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Competing for the Future by Gary Hamel and CK Prahalad

In my review of

Competing for the Future” by Gary Hamel and CK Prahalad

posted on Amazon.co.uk, I gave this famous strategy book a rating of Four Stars.

This means I think it is Good and Well Worth Reading.

Here is my book review.

Still relevant for big companies

This book popularised the important insights and ideas that came out of resource based strategy in the early 1990s because it’s one of the few strategy books that crossed over into the mainstream management books.

It was written at a time when business process re-engineering and restructuring were the popular panaceas for business success but there was one fundamental problem…you can’t cut your way to growth.

The authors were intrigued by the question of why smaller rivals could beat much bigger, richer companies and why market power and market share advantages were not a strong enough defence.

This focused their attention on the entire process of creating future competitive advantages. They noticed that some management teams had more foresight and competed to build future competencies rather than immediate market share.

I particularly like the power of these three questions asked early in the book to focus attention on how much time you really spend thinking about what may happen.

1 – What percentage of your time is spent on external rather than internal issues?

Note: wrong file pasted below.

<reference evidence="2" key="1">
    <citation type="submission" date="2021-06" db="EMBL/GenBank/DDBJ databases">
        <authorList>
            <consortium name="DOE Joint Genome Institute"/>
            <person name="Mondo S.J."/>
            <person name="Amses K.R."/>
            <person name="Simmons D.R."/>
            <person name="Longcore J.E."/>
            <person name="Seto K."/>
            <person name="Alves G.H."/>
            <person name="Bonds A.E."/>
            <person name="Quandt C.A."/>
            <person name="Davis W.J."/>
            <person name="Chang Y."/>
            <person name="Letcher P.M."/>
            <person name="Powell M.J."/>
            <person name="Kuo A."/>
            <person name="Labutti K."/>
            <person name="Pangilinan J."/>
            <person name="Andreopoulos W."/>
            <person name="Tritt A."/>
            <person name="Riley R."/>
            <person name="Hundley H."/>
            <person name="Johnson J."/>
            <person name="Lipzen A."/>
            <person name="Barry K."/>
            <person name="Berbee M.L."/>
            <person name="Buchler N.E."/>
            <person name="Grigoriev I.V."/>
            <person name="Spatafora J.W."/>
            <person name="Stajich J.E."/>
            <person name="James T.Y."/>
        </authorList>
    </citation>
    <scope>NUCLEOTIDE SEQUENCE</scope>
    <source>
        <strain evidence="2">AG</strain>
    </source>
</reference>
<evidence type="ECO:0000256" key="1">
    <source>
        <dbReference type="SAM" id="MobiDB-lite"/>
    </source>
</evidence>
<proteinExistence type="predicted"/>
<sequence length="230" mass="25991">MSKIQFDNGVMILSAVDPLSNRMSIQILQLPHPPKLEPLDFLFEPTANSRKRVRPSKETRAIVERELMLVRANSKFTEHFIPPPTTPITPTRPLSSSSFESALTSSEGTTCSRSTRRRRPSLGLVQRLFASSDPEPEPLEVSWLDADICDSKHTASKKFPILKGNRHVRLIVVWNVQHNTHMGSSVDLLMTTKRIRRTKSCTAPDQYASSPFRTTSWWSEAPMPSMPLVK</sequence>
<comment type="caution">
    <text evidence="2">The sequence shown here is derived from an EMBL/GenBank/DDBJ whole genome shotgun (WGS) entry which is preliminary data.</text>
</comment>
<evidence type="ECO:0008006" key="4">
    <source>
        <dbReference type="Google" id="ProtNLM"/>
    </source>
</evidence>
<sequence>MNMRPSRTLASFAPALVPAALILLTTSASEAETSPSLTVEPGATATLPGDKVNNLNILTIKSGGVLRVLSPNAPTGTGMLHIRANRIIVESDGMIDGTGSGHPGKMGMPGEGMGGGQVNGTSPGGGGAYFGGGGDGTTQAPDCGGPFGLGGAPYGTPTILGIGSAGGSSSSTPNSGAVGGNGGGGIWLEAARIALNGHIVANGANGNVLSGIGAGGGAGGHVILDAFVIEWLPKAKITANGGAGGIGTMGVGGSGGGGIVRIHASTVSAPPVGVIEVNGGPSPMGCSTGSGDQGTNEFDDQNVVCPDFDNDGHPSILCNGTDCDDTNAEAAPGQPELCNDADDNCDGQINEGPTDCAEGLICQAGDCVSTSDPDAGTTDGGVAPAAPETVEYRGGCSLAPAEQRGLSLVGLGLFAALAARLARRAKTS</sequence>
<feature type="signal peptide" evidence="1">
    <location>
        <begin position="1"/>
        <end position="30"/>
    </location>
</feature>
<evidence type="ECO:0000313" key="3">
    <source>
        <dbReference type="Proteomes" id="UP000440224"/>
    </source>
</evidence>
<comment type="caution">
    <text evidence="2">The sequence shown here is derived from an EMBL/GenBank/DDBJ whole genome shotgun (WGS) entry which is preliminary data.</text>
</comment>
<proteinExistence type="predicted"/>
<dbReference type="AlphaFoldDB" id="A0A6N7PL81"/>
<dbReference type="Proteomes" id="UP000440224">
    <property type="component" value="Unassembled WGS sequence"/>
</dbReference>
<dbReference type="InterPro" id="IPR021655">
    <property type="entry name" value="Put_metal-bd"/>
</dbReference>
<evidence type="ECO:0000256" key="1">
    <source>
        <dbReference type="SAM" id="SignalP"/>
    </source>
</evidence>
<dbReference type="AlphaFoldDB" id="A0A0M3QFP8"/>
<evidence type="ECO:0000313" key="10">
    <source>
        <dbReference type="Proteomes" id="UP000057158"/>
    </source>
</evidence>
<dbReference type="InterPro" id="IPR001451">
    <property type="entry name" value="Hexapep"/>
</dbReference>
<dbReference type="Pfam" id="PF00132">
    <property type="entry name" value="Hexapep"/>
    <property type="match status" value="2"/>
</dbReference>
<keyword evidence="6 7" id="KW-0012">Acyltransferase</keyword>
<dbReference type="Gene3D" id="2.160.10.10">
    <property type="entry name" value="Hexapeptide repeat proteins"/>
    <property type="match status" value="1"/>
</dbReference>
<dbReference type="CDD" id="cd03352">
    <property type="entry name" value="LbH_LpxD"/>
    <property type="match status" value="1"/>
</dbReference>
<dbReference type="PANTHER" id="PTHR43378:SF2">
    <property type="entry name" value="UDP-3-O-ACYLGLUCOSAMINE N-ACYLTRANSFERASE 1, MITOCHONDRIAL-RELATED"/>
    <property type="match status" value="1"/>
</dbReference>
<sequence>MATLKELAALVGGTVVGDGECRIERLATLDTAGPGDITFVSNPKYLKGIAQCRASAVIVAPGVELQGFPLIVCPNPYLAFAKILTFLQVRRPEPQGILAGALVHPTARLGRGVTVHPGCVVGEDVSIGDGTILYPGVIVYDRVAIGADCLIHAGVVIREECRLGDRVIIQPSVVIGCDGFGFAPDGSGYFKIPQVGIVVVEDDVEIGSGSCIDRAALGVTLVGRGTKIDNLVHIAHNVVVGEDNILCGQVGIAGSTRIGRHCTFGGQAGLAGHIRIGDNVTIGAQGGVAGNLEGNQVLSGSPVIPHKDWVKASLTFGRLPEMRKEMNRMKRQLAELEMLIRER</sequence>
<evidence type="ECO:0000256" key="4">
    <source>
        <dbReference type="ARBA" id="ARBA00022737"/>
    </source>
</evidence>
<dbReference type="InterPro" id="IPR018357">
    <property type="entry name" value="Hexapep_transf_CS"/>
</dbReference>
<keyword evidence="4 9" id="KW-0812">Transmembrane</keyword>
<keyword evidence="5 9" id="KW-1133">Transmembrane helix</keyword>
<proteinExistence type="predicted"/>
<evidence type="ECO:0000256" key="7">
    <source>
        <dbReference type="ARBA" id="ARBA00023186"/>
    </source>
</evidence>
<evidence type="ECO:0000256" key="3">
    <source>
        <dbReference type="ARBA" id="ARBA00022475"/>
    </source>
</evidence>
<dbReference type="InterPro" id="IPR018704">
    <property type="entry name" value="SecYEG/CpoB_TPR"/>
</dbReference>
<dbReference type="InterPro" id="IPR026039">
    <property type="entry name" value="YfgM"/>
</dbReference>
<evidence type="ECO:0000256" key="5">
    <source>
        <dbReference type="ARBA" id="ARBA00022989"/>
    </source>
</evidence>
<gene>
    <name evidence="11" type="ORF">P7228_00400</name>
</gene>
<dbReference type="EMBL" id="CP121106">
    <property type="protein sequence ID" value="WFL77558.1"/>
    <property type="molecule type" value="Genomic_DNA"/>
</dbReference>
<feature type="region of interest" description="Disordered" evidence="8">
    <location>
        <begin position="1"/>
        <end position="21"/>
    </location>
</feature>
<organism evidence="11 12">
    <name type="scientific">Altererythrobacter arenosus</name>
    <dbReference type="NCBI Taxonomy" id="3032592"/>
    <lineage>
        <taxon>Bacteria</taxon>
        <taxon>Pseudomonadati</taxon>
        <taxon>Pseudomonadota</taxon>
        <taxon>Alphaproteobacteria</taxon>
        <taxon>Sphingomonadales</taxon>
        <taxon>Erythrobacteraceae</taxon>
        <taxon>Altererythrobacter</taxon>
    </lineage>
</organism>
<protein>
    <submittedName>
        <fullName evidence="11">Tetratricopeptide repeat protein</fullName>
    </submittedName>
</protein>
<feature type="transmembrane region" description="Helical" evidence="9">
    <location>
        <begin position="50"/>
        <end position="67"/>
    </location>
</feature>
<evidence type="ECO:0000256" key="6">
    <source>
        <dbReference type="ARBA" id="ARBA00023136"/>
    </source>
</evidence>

2 – Of this time, how much is spent considering how the world will be different in five to ten years time?
3 – Of the time devoted to looking outward and forward, how much of it is spent consulting with colleagues to build a shared, well tested view of the future?

They found a 40/30/20 rule which meant that just 2.4% of time was spent building a shared view of the future. In some cases it was less than 1% and that’s a sobering thought.

They argue that strategy should be about competing for future opportunity share rather than market. It is based on building competencies that give you the opportunities to compete in multiple markets, many of which don’t exist yet.

I accept that this is a very important book on strategy but it’s not one of my personal favourites.

Like many books that start out as articles in the Harvard Business Review, I have the feeling that it’s been padded to book length. It is impressive in the early sections where it makes clear how little time senior management spend thinking about the future and therefore, no wonder, there are problems with strategy.

It also feels dated with examples from the technology world that have long since been and gone.

It’s not a book for SME’s interested in competitive strategy. I first read the book when I was working in the corporate world but for small groups and I didn’t get much out of it that I thought I could take away and apply. It’s much more about how corporate strategy and how to build and develop core competencies that can be used across the entire organisation.

It is available to buy from Amazon.co.uk and Amazon.com.

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